However, I eventually came to accept that while I have the skill to be able to make things and I also liked the idea of helping out charities and local organisations / the local doctor’s surgery & hospital, the whole ‘production line’ way of making multiples of the same item like that, just isn’t something I am able to do.

I didn’t actually make any face coverings until the first mention that they were going to be essential to wear when entering a shop – so I made my first few for my parents.

A little while later, another relative requested masks for their family members which included a 5 year old child. By this point I was feeling comfortable with the adult patterns I was using, but what was I going to do for a child’s pattern? The first pattern I found was marked as age 2-5 and age 6-10 – how on earth was I going to know which would work the best, given that the masks were going to be posted?

In the end, I made three different child’s masks (one of each size, and another from a different pattern) in the hope that at least one would work well. I made the two different sized ones in totally different fabric (the foxes and dinosaurs on the bottom right of the photo above) so it would be easier to work out which face covering actually fitted the best.

Spurred on by my success, I made two matching masks for a friend’s birthday (who would’ve thought that a face covering would be a suitable birthday present?), picking the same adult patterns I’d used previously. Again, I wasn’t too sure which that friend would find most comfortable to wear, hence the two different designs. These were made from a fat eighth that I’d won as part of a bumper prize from Sew Magazine a couple of years ago.

Of all the masks, the pleated ones were the hardest to make as threading the elastic through the tunnel with all those pleats in place, was almost impossible at times. So for my next batches, I stuck with the shaped masks. These two went to a friend in Norway, while the ones below were sent to a friend in America. You can just about see the same fox fabric on the lining for the right-hand mask – these work really well for using up those smaller pieces of fabric that you’re not quite sure what to make from!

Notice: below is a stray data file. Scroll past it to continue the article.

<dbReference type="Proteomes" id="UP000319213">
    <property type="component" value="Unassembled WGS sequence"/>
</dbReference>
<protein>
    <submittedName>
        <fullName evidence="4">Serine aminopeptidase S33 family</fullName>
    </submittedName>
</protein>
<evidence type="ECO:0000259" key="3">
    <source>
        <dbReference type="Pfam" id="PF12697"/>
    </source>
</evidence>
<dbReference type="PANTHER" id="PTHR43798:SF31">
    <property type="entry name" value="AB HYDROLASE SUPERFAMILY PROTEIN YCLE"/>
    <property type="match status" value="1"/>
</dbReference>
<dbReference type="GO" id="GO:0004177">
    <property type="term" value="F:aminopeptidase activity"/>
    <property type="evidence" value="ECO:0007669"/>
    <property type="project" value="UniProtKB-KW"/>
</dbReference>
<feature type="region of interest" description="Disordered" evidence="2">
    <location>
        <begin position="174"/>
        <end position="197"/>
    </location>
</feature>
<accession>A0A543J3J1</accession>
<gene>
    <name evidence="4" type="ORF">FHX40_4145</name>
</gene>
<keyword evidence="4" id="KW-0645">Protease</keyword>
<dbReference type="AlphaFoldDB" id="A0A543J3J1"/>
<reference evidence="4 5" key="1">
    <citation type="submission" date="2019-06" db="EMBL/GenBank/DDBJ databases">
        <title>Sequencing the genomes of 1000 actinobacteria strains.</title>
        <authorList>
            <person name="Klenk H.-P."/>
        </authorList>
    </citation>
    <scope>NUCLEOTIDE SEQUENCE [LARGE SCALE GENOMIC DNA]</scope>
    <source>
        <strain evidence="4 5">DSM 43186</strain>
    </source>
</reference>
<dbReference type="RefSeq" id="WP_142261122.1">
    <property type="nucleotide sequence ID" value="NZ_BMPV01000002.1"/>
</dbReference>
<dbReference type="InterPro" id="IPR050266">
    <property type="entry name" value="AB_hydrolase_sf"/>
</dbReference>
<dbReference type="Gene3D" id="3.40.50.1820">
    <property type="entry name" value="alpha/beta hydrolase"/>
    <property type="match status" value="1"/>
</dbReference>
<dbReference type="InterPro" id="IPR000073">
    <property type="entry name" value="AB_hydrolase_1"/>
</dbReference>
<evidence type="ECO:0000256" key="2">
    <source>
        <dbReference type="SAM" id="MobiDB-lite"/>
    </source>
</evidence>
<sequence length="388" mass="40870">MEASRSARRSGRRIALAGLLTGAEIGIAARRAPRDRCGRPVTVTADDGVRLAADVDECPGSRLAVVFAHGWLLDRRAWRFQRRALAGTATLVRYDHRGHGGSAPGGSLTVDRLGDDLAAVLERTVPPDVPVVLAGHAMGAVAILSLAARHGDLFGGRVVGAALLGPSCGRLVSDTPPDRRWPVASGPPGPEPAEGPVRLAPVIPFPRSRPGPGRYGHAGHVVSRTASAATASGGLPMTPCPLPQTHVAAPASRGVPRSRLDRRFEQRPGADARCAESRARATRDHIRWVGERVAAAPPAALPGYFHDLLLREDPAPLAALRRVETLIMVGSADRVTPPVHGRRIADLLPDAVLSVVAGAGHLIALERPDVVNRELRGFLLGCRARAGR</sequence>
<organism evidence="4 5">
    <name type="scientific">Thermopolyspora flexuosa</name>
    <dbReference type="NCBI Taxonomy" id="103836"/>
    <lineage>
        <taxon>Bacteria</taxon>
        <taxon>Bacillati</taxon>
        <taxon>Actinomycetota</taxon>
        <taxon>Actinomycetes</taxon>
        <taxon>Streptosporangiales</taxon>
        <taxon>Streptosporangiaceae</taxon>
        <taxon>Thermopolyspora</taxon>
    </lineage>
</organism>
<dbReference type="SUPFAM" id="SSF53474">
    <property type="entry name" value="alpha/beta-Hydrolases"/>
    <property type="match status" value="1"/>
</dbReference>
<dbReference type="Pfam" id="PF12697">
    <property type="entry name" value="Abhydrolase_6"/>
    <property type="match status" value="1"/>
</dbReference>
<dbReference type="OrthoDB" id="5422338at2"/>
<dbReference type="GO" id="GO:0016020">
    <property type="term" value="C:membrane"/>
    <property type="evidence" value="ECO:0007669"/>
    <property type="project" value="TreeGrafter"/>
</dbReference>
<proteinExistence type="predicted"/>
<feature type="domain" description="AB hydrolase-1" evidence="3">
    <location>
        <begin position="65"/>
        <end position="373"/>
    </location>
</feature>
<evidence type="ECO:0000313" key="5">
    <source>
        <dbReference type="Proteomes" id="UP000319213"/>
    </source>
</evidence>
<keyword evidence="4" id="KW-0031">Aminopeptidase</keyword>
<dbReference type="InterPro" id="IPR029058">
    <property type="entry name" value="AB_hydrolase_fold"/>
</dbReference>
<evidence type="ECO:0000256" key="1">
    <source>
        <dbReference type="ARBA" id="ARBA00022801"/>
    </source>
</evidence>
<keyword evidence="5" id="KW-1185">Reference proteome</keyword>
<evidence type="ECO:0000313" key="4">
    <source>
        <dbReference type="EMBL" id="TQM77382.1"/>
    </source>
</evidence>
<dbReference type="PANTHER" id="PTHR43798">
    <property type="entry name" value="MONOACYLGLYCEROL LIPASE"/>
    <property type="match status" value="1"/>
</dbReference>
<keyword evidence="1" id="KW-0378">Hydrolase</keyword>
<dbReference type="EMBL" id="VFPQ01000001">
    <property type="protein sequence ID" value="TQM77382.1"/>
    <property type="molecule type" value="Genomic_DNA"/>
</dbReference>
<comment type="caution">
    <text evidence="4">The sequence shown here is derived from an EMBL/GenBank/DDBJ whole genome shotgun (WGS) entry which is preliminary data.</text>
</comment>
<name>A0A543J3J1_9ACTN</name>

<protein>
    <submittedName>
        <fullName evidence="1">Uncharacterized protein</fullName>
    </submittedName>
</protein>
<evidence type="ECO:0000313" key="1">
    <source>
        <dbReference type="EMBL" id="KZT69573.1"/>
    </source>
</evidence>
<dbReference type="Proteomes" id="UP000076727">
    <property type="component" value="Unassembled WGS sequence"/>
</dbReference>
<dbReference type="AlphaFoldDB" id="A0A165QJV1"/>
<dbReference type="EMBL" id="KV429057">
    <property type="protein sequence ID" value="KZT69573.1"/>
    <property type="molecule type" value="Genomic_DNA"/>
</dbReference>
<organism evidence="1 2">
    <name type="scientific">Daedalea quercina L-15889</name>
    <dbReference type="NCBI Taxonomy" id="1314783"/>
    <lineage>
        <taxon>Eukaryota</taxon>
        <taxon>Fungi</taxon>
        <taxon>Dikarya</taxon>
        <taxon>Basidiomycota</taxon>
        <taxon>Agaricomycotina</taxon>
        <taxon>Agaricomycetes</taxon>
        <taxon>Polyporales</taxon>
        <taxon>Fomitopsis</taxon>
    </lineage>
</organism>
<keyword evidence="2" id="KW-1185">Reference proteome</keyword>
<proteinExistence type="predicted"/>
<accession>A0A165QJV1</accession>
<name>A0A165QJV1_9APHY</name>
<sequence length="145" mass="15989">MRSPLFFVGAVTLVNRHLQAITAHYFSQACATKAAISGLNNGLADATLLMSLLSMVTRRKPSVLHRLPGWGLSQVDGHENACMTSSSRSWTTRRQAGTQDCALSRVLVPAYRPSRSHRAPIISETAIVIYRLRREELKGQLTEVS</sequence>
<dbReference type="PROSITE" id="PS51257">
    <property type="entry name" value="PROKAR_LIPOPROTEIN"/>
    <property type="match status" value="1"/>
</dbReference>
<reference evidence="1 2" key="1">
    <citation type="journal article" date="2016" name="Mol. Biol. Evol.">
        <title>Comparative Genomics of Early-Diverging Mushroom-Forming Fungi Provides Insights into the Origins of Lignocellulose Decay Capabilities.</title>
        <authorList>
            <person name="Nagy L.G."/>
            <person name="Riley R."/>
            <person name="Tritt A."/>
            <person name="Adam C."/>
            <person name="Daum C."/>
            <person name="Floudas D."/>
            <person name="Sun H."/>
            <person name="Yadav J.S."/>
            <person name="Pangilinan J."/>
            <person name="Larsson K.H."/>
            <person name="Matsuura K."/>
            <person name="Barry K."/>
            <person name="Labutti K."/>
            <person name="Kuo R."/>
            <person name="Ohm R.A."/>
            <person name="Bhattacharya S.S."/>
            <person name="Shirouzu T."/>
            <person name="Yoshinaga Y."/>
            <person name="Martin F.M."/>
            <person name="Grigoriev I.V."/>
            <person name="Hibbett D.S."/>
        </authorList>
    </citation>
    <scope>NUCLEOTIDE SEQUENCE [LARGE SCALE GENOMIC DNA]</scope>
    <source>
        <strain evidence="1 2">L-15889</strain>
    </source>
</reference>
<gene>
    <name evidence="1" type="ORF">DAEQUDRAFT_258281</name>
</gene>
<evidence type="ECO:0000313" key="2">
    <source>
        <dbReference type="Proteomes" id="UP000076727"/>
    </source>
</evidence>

More foxes! I used the same foxes for the lining on the right-hand mask, which probably wasn’t overly intelligent – while the shaped mask is reasonably clear which way round it goes, having a different pattern to the lining (or even a plain fabric) makes it really clear for those “not quite awake” mornings when you need to go grocery shopping!

I also added in a little waterproof ripstop carry bag for the face coverings – the ring on the edge means you can clip it to your keys, or into your bag so you should never be caught out without a mask!

And finally, I had another request from the same relative for some Christmas-themed masks just to make work seem a little more fun in the run up to Christmas last year. They also requested a couple of matching sets to include a children’s mask.

I not only made the Christmas themed ones, but also added in some more spring and summer face coverings just to give them something fun for the warmer months when Father Christmas and snowmen didn’t quite seem ‘right’.

And just to try out a different pattern, I made one of the 3D Masks for myself. I didn’t get the topstitching quite as close to the fold, so the shape feels a little smaller than I think it should, but it does feel pretty comfortable.

I used the same thin elastic for all my face covering makes, as I felt that thicker elastic might cause a problem if it caught the back of the glasses arm behind the ear.


Patterns used:
Shaped Face Covering – the Big Community Sew
Pleated Face Covering – the Big Community Sew
Children’s Shaped Face Covering – the Big Community Sew
Children’s Olson Face Covering
3D Mask Template – See Kate Sew
Face Covering Pouch – Hobbycraft blog